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by Sean Philpott-Jones, Director of the Center for Bioethics and Clinical Leadership
With all of the hoopla over Indiana’s recent enactment of its Religious Freedom Restoration Act (RFRA), a poorly-written law that gives businesses and individuals broad license to discriminate against members of the lesbian, gay, bisexual and transgender community, another travesty unfolding in that state has gone overlooked. Specifically, Indiana is experiencing the largest outbreak of HIV in the Hoosier State’s history, an epidemic sparked in part by partisan politics.
Just last week, Indiana Governor Mike Pence declared a public health emergency in Scott County after 79 people tested positive for the virus that causes AIDS, an outbreak fueled by rampant injection drug use. In past years, that rural county saw an average of only 5 new cases of HIV infection annually.
So what does partisan politics have to do with this public health emergency? Plenty. Consider, for example, Indiana’s ban on needle exchange programs.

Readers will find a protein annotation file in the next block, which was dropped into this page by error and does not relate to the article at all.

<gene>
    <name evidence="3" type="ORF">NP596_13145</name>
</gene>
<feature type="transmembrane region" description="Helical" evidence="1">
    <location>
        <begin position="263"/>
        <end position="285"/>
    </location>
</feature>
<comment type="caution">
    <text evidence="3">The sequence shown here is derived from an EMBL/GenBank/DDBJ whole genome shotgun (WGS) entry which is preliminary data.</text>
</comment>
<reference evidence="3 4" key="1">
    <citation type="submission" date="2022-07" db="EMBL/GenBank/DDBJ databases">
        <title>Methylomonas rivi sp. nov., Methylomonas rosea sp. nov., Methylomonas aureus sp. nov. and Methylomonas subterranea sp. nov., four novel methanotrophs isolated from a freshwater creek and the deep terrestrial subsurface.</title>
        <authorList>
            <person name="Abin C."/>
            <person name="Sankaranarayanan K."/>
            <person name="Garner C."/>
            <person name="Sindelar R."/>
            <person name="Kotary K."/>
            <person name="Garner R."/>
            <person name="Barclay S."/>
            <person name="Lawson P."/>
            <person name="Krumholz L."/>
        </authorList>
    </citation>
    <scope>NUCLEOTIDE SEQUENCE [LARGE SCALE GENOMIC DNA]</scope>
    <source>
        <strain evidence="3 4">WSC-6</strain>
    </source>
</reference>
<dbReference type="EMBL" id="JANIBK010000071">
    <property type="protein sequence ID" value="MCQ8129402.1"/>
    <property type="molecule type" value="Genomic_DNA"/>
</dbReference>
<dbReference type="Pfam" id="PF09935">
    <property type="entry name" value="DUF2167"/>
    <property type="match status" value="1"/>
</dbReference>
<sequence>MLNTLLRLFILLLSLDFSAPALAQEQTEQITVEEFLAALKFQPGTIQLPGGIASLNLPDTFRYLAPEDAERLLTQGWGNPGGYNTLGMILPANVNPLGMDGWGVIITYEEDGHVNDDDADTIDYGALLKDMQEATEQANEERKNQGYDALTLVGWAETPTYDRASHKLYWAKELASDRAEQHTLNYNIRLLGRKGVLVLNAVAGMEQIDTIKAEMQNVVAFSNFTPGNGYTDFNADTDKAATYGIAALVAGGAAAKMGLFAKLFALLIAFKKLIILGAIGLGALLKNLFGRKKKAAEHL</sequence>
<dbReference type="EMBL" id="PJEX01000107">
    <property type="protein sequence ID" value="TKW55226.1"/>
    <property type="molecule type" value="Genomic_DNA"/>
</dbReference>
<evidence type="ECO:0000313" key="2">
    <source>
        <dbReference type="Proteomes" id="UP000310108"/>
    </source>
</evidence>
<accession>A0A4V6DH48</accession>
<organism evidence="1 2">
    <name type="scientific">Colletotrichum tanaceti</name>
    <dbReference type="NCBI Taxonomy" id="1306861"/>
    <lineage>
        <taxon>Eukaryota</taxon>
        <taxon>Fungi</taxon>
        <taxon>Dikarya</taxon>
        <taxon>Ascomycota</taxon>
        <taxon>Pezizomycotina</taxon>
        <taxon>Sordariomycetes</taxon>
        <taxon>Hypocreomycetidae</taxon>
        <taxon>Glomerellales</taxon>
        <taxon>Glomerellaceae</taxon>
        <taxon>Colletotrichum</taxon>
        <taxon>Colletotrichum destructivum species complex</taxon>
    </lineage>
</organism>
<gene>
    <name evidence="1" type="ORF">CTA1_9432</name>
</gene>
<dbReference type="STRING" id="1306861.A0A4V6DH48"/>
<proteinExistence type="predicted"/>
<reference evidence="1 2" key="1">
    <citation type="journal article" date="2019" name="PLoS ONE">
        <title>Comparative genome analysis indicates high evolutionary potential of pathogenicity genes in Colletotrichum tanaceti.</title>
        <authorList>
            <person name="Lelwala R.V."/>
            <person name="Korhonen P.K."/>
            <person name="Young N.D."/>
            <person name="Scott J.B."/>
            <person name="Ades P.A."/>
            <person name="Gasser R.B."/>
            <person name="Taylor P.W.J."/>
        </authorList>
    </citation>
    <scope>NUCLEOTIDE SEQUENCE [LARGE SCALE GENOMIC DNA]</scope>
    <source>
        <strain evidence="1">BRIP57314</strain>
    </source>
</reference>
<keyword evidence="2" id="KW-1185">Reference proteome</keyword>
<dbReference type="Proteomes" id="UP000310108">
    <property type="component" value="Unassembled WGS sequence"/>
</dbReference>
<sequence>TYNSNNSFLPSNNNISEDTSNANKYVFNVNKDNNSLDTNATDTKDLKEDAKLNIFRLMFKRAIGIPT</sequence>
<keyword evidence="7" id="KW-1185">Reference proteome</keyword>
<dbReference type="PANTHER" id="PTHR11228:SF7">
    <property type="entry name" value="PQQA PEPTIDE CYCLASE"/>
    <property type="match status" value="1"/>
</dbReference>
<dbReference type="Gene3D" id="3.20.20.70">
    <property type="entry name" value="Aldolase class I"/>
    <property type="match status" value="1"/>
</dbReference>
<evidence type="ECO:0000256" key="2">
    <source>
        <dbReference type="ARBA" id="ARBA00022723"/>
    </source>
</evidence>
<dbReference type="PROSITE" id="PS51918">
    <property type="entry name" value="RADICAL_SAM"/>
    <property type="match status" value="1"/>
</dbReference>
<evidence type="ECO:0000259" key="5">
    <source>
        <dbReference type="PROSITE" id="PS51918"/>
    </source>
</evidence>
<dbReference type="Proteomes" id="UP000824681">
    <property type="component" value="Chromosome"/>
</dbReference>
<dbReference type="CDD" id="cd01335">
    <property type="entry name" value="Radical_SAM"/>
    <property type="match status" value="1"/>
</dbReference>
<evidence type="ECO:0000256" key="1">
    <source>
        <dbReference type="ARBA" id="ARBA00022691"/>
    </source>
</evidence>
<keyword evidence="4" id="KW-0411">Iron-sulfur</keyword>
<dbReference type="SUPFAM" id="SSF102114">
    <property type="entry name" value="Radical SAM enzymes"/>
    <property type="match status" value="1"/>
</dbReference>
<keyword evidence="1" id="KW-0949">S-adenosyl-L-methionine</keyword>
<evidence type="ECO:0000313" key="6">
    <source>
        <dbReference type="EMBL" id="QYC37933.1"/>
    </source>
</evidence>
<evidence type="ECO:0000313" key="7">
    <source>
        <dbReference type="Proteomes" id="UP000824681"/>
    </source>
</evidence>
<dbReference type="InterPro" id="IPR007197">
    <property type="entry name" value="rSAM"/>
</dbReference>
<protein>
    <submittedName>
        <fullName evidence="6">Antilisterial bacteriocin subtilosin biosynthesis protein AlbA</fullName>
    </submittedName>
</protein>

HIV, hepatitis C (HCV), and other blood borne diseases are readily spread between drug users who share contaminated injection equipment. One of the easiest ways to prevent the spread of HIV among injection drug users (IDUs) is a needle exchange program, which allows drug users to obtain sterile syringes, hypodermic needles, and other paraphernalia without a prescription and at little to no cost.
Dozens of studies conducted in the United States and overseas have shown that needle exchange programs work extremely well.
The views, opinions and positions expressed by these authors and blogs are theirs and do not necessarily represent that of the Bioethics Research Library and Kennedy Institute of Ethics or Georgetown University.